The Allison 1000 has full electronic control of shift timing. With fuzzy logic programmed into its controls, the transmission provides a major new benefit GM calls Engine Grade Braking®. If a driver descends a hill, the Transmission Control Module (TCM) senses the weight of the load, the vehicle's speed and the deceleration rate and automatically downshifts to a lower gear to help slow the truck. In GM's proprietary Tow-Haul mode via a push button on the transmission stalk, the Allison transmission will do multiple downshifts from fifth to fourth and from fourth to third, using steadily lower gears to help slow the decent. Tow-Haul mode also minimizes the amount of "shift-business" as GM calls it while navigating large hills or under heavy towing conditions. All this fuzzy logic actually works rather well in application, forcing the transmission to downshift one gear just about the time we were going to put a foot on the brakes to slow us down. Kind of creepy actually, as it seemed to sense whenever we were about to brake downhill, firing off another downshift. If you do any towing or heavy hauling, this is one transmission you don't want to be without.
Frame, Suspension and Braking
GM used hydroforming technology (again borrowed from the Corvette) in the front frame rails of all models, increasing strength and stiffness. In addition, the 3500 Series are the only chassis cabs in their segment to meet all of the National Truck Equipment Association's requirements for quick, cost-effective mounting of specialized bodies and equipment. They have clear, flat 34-inch wide rails and a larger, standard 50-gallon dual fuel tank system.
A long and short-arm independent front torsion bar suspension is standard on all models. It provides a smoother ride, greater durability, more on-center feel and better stability over preceding models. Semi-elliptic multi-leaf rear springs do duty in the rear. Front and rear track have also been increased, giving yet more stability. On the road these new GM models were extremely quiet, kept body-roll in check and rode exceptionally well for their heavy-duty nature.
Four wheel discs featuring GM's Hydro-Boost brake assist system and four-wheel ABS are standard on all models. Audible brake pad wear sensors have also been added both front and rear.
Wheels and Tires
Wider standard 16 x 6.5 inch eight-bolt wheels are standard for 2001. Also higher E-load range tires help provide for increased load-capacity. 2500HD models feature 245/75R-16 radials with either all-season or on/off road design, depending on the model. The 3500 Series have standard 215/85R-16 highway or on/off road radials. Full size spare is standard.
Hauling and Trailer Capability
With all the new found power improvements, improved chassis rigidity and higher capacity brakes comes new payload capacities and increased towing and hauling capabilities The 3/4 ton comes in at 9,200 pound GVWR (400 lb. more than competitors) and payloads of up to 3,954 lb. The one ton pickup is rated at 11,400 pound GVWR (200lbs more than Ford and 900 lb. more than Dodge). Both the 8100 and Duramax Diesel V8 permit towing trailers weighing up to 12,000 lb. and provide a maximum 22,000 lb. gross combined weight rating (GCWR).
The Silverado HD (pictured above) and Sierra HD have a new massive front-end appearance that includes wider openings and bolder chrome accents. The hood is elevated and front bumper pads thicker to accommodate a two-inch higher body height. Integrated wheel flares add to a strong, aggressive appearance. Dooley models feature a new one-piece composite rear fender that reduces weight while adding durability. Cargo boxes have also been enlarged primarily between the wheel wells giving an additional 2 percent increase over previous models.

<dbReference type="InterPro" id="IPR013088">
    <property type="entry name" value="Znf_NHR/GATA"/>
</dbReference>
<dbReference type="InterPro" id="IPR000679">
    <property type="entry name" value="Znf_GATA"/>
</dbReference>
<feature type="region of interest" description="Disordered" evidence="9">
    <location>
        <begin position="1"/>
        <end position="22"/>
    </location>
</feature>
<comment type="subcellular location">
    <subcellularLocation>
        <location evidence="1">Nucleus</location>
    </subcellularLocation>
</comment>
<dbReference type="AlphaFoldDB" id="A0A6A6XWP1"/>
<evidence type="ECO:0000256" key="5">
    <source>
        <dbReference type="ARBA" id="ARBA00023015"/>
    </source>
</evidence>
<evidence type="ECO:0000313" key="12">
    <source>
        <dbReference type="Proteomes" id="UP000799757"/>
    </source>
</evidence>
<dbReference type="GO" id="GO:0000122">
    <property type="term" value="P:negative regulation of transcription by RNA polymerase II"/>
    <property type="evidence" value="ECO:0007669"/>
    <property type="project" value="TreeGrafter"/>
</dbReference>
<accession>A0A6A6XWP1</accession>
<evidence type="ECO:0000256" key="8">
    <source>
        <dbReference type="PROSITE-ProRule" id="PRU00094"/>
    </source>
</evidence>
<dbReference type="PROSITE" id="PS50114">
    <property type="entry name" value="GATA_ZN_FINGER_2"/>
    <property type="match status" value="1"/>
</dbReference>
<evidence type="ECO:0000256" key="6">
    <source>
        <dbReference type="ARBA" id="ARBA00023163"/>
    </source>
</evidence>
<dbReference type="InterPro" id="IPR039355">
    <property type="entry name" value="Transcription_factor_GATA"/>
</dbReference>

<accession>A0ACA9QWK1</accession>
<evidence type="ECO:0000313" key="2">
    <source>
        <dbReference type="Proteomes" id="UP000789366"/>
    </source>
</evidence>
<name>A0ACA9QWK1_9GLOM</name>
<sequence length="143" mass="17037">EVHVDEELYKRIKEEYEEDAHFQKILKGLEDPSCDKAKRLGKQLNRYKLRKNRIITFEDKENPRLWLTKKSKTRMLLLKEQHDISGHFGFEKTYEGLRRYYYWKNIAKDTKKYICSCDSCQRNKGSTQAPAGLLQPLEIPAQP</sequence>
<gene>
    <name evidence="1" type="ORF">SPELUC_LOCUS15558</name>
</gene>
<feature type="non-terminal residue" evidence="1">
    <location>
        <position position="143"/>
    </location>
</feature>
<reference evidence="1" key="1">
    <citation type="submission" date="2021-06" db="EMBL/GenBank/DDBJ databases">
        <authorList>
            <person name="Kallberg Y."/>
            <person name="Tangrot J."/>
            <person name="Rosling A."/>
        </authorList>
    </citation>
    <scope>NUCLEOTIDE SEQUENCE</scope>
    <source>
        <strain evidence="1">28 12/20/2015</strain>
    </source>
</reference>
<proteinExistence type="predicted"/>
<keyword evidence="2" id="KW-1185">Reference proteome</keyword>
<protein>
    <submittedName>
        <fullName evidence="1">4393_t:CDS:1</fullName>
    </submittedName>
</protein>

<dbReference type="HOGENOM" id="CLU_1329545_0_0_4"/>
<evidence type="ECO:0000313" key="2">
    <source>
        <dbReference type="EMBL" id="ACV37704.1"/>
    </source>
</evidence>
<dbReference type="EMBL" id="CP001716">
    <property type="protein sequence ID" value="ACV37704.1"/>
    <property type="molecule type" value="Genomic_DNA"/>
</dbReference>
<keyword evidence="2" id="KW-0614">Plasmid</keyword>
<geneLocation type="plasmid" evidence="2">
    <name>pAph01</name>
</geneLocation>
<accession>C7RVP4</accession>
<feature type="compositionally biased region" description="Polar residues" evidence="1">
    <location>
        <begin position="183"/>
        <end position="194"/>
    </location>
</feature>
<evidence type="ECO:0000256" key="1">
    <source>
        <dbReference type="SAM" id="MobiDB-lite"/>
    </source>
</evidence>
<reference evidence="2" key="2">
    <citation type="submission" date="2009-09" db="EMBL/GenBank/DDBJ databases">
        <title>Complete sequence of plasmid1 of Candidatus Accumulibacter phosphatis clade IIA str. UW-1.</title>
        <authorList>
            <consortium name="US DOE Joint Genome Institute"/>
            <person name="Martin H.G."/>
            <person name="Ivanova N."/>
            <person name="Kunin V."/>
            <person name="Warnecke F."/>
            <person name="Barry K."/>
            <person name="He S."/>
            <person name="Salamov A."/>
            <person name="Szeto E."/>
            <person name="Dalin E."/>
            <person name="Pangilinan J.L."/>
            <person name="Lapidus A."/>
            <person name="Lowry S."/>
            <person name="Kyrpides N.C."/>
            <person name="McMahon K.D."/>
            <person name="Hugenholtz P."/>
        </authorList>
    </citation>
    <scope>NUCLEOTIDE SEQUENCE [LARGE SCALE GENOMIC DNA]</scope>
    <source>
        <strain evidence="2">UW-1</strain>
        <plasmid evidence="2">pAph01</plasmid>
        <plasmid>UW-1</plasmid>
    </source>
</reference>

Regular, four-door, extended and Crew Cab sizes have all been increased over previous designs for significantly more interior room. The new Crew Cab has 1.1 inches of additional head room and an extra 1.4 inches more hip room up front. Rear seat passengers see an additional .7 inches more rear leg room, .2 inches more rear shoulder room and 3.6 inches more rear hip room.
The Crew Cab's rear seat is a 40/60 split bench with room for three passengers. The seat can be folded to create a large, flat surface that's ideal for carrying luggage, tools or pets. With bucket seats, the Crew Cab also has a center console with a large, lockable storage volume, two cupholders, extra storage in the lid and coin holder. The rear of the console, like that of the extended cab, also has two more cupholders, adjustable air conditioning vents and a small storage bin for rear passengers. Depending on trim level, an overhead mini or full feature console also provides additional storage room on all models.
In addition, GM has announced the OnStar System will be standard on uplevel Silverado LT and Sierra SLE extended cab and Crew Cab models. Dual airbags are also standard on all models with a passenger side deactivation switch on regular and extended cab models to protect small occupants.
The new Chevy Silverado and GMC Sierra each offer more than 32 heavy-duty models including 3/4 ton (2500 series) and one ton (3500 series) regular cabs, four-door extended cabs and chassis cabs, plus there are even special versions available with reduced gross vehicle weight for alternative fuel vehicles. With the extensive improvements made and the time taken to seriously listen to customers requests, GM has moved ahead in the heavy-duty segment. Superior engines, great transmission offerings and stellar performance in all categories make a compelling story. This is one truck definitely worth taking a serious look at.